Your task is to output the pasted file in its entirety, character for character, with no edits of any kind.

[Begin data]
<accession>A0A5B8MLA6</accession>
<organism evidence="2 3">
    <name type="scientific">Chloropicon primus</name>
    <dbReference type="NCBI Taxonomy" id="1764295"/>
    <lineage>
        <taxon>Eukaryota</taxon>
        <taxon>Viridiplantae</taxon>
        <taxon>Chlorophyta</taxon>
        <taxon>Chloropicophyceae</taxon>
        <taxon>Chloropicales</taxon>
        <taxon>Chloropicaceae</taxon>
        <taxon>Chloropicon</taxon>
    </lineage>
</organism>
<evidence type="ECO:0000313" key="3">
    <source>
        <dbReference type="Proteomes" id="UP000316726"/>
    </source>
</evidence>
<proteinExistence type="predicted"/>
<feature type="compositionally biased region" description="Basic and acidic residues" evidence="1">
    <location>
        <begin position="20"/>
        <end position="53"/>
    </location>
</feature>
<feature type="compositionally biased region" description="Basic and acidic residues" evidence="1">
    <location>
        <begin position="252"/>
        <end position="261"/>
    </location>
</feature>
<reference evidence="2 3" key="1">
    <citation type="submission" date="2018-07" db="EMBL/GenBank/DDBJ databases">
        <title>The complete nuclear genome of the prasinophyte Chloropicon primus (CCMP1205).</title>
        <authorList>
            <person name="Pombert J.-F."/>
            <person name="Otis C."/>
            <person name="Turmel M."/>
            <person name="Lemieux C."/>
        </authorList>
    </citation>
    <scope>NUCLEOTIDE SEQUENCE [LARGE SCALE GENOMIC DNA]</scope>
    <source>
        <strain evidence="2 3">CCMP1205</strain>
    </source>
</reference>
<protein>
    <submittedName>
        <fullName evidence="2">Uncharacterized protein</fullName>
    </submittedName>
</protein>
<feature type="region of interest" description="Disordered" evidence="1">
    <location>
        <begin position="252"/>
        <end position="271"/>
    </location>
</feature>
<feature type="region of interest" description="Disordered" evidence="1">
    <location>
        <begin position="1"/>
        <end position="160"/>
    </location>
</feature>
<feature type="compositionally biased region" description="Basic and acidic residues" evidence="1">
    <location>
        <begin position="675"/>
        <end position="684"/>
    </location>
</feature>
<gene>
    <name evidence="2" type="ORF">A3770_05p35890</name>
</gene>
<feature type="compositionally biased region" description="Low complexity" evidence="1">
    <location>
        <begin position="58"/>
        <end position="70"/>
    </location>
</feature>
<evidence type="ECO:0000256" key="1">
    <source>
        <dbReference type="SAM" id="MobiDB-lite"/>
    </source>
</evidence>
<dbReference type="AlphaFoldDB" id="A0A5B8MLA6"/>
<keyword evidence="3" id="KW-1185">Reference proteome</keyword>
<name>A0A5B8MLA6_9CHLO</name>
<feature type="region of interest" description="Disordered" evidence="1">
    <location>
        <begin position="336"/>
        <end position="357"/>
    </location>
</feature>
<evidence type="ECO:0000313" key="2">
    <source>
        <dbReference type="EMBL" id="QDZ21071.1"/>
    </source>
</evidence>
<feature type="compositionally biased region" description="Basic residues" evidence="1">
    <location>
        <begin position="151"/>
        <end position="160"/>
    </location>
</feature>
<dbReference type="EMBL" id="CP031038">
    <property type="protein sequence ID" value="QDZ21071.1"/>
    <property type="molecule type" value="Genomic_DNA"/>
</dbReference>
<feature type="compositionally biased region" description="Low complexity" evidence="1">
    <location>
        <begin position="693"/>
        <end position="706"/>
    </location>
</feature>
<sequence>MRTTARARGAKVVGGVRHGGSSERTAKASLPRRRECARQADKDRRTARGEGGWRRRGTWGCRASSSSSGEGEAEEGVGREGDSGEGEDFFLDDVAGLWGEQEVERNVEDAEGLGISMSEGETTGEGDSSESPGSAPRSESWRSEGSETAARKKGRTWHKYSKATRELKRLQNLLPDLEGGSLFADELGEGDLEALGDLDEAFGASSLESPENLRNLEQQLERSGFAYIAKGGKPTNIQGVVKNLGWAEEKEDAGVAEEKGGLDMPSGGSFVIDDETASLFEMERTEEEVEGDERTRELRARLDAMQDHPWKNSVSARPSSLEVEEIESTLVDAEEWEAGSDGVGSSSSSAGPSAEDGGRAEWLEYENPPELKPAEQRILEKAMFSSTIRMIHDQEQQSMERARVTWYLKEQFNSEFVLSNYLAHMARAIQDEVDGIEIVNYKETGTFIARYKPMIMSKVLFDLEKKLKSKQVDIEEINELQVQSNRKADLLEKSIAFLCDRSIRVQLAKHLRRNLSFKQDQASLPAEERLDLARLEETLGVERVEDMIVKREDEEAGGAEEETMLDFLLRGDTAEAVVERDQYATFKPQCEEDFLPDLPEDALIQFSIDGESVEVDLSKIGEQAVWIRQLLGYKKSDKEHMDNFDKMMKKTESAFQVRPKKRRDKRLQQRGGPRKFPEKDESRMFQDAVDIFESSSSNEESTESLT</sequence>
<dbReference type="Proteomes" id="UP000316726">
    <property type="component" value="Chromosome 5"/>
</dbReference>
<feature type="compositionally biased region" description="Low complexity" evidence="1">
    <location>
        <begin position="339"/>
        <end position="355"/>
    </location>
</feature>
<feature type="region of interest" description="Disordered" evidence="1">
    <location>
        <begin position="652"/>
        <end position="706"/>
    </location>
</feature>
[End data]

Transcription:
<accession>A0A5B8MLA6</accession>
<organism evidence="2 3">
    <name type="scientific">Chloropicon primus</name>
    <dbReference type="NCBI Taxonomy" id="1764295"/>
    <lineage>
        <taxon>Eukaryota</taxon>
        <taxon>Viridiplantae</taxon>
        <taxon>Chlorophyta</taxon>
        <taxon>Chloropicophyceae</taxon>
        <taxon>Chloropicales</taxon>
        <taxon>Chloropicaceae</taxon>
        <taxon>Chloropicon</taxon>
    </lineage>
</organism>
<evidence type="ECO:0000313" key="3">
    <source>
        <dbReference type="Proteomes" id="UP000316726"/>
    </source>
</evidence>
<proteinExistence type="predicted"/>
<feature type="compositionally biased region" description="Basic and acidic residues" evidence="1">
    <location>
        <begin position="20"/>
        <end position="53"/>
    </location>
</feature>
<feature type="compositionally biased region" description="Basic and acidic residues" evidence="1">
    <location>
        <begin position="252"/>
        <end position="261"/>
    </location>
</feature>
<reference evidence="2 3" key="1">
    <citation type="submission" date="2018-07" db="EMBL/GenBank/DDBJ databases">
        <title>The complete nuclear genome of the prasinophyte Chloropicon primus (CCMP1205).</title>
        <authorList>
            <person name="Pombert J.-F."/>
            <person name="Otis C."/>
            <person name="Turmel M."/>
            <person name="Lemieux C."/>
        </authorList>
    </citation>
    <scope>NUCLEOTIDE SEQUENCE [LARGE SCALE GENOMIC DNA]</scope>
    <source>
        <strain evidence="2 3">CCMP1205</strain>
    </source>
</reference>
<protein>
    <submittedName>
        <fullName evidence="2">Uncharacterized protein</fullName>
    </submittedName>
</protein>
<feature type="region of interest" description="Disordered" evidence="1">
    <location>
        <begin position="252"/>
        <end position="271"/>
    </location>
</feature>
<feature type="region of interest" description="Disordered" evidence="1">
    <location>
        <begin position="1"/>
        <end position="160"/>
    </location>
</feature>
<feature type="compositionally biased region" description="Basic and acidic residues" evidence="1">
    <location>
        <begin position="675"/>
        <end position="684"/>
    </location>
</feature>
<gene>
    <name evidence="2" type="ORF">A3770_05p35890</name>
</gene>
<feature type="compositionally biased region" description="Low complexity" evidence="1">
    <location>
        <begin position="58"/>
        <end position="70"/>
    </location>
</feature>
<evidence type="ECO:0000256" key="1">
    <source>
        <dbReference type="SAM" id="MobiDB-lite"/>
    </source>
</evidence>
<dbReference type="AlphaFoldDB" id="A0A5B8MLA6"/>
<keyword evidence="3" id="KW-1185">Reference proteome</keyword>
<name>A0A5B8MLA6_9CHLO</name>
<feature type="region of interest" description="Disordered" evidence="1">
    <location>
        <begin position="336"/>
        <end position="357"/>
    </location>
</feature>
<evidence type="ECO:0000313" key="2">
    <source>
        <dbReference type="EMBL" id="QDZ21071.1"/>
    </source>
</evidence>
<feature type="compositionally biased region" description="Basic residues" evidence="1">
    <location>
        <begin position="151"/>
        <end position="160"/>
    </location>
</feature>
<dbReference type="EMBL" id="CP031038">
    <property type="protein sequence ID" value="QDZ21071.1"/>
    <property type="molecule type" value="Genomic_DNA"/>
</dbReference>
<feature type="compositionally biased region" description="Low complexity" evidence="1">
    <location>
        <begin position="693"/>
        <end position="706"/>
    </location>
</feature>
<sequence>MRTTARARGAKVVGGVRHGGSSERTAKASLPRRRECARQADKDRRTARGEGGWRRRGTWGCRASSSSSGEGEAEEGVGREGDSGEGEDFFLDDVAGLWGEQEVERNVEDAEGLGISMSEGETTGEGDSSESPGSAPRSESWRSEGSETAARKKGRTWHKYSKATRELKRLQNLLPDLEGGSLFADELGEGDLEALGDLDEAFGASSLESPENLRNLEQQLERSGFAYIAKGGKPTNIQGVVKNLGWAEEKEDAGVAEEKGGLDMPSGGSFVIDDETASLFEMERTEEEVEGDERTRELRARLDAMQDHPWKNSVSARPSSLEVEEIESTLVDAEEWEAGSDGVGSSSSSAGPSAEDGGRAEWLEYENPPELKPAEQRILEKAMFSSTIRMIHDQEQQSMERARVTWYLKEQFNSEFVLSNYLAHMARAIQDEVDGIEIVNYKETGTFIARYKPMIMSKVLFDLEKKLKSKQVDIEEINELQVQSNRKADLLEKSIAFLCDRSIRVQLAKHLRRNLSFKQDQASLPAEERLDLARLEETLGVERVEDMIVKREDEEAGGAEEETMLDFLLRGDTAEAVVERDQYATFKPQCEEDFLPDLPEDALIQFSIDGESVEVDLSKIGEQAVWIRQLLGYKKSDKEHMDNFDKMMKKTESAFQVRPKKRRDKRLQQRGGPRKFPEKDESRMFQDAVDIFESSSSNEESTESLT</sequence>
<dbReference type="Proteomes" id="UP000316726">
    <property type="component" value="Chromosome 5"/>
</dbReference>
<feature type="compositionally biased region" description="Low complexity" evidence="1">
    <location>
        <begin position="339"/>
        <end position="355"/>
    </location>
</feature>
<feature type="region of interest" description="Disordered" evidence="1">
    <location>
        <begin position="652"/>
        <end position="706"/>
    </location>
</feature>